A US military plane taking off from Baghdad airport came under attack from two surface-to-air missiles, it has emerged.
The heat-seeking missiles had no chance of hitting the transport plane, which was flying at an altitude of 4,000 metres (14,000 feet) at the time, said British military officials.
The attack was not thought to be connected to Mr Rumsfeld's visit
The incident, in the early hours of Saturday, came just hours before American Defence Secretary Donald Rumsfeld left the airport at the end of a three-day visit to Iraq.
This is not the first time planes using the airport have been targeted. A missile was fired at a transport plane last week, missing it by one kilometre.
Mr Rumsfeld's aide, Lawrence DiRita, said the two missiles were "fired at a C-141 taking off from Baghdad airport".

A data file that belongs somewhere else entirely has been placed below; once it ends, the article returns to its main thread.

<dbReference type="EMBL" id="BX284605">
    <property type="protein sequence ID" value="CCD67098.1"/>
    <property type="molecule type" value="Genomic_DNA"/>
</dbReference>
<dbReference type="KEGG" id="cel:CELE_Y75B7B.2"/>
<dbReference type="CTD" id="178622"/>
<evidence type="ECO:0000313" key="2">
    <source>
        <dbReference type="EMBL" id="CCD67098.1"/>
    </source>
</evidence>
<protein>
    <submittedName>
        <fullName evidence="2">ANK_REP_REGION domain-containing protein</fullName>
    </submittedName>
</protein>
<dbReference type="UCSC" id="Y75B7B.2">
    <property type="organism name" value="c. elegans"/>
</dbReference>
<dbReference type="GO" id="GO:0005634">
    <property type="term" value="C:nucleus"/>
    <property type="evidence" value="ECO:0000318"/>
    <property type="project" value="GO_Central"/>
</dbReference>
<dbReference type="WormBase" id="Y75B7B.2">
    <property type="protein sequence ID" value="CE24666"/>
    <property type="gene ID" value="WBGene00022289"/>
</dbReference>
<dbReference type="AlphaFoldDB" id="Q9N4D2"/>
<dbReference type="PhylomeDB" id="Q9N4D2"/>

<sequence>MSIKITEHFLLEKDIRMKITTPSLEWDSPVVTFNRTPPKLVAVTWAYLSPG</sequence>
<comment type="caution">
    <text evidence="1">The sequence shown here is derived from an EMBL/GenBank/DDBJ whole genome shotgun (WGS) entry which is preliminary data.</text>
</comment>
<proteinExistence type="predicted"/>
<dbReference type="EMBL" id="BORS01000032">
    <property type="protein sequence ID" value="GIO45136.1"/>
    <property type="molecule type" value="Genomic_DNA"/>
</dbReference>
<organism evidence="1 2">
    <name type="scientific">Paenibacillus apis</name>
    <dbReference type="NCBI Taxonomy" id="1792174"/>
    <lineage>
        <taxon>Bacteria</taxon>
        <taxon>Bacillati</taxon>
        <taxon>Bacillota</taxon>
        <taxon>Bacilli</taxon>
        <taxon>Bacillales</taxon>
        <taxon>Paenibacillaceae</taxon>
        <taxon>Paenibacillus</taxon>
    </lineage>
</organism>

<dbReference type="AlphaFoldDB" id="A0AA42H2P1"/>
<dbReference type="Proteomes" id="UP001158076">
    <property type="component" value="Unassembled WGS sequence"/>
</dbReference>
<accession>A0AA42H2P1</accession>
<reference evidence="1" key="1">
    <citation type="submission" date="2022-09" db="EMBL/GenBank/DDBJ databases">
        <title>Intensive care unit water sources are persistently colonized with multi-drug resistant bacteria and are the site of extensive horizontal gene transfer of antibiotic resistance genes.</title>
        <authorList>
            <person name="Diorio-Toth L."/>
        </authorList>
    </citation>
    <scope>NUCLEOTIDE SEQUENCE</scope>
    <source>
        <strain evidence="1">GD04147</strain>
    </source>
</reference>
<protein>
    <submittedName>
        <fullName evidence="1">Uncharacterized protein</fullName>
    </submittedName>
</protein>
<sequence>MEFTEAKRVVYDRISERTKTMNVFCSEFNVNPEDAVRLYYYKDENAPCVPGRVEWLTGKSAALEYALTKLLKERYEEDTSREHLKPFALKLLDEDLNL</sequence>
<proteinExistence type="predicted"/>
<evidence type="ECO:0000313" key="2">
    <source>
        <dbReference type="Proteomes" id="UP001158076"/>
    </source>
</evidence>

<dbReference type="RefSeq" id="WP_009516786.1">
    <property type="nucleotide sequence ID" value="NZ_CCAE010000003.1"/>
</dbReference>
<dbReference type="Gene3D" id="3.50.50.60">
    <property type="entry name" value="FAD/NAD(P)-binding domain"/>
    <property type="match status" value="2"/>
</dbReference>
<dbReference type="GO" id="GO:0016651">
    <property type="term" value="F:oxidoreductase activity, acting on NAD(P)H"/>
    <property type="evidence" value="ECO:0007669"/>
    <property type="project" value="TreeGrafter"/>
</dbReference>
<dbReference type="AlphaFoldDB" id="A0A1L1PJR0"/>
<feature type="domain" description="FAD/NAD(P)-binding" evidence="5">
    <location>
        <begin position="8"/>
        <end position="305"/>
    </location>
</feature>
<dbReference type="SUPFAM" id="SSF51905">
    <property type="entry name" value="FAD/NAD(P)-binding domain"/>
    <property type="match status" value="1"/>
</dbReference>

"They detonated before they ever reached the plane," he added.
A British official confirmed that such missiles would have had no chance of hitting the plane at the height it was flying.
He said those responsible for firing the missiles were probably not aware of their capability.
The spokesman dismissed any suggestion of a connection with the visit of Mr Rumsfeld, who has been drumming up support for non-coalition troops to serve there under a new UN mandate.
Elsewhere, a mortar and rocket-propelled grenade attack was carried out on a village outside Tikrit - birthplace of deposed leader Saddam Hussein - late on Saturday, apparently targeting Iraqis helping US troops.
American soldiers said they thought the missiles, which destroyed a car in Awja, had been deliberately aimed at villagers. There were no reports of casualties.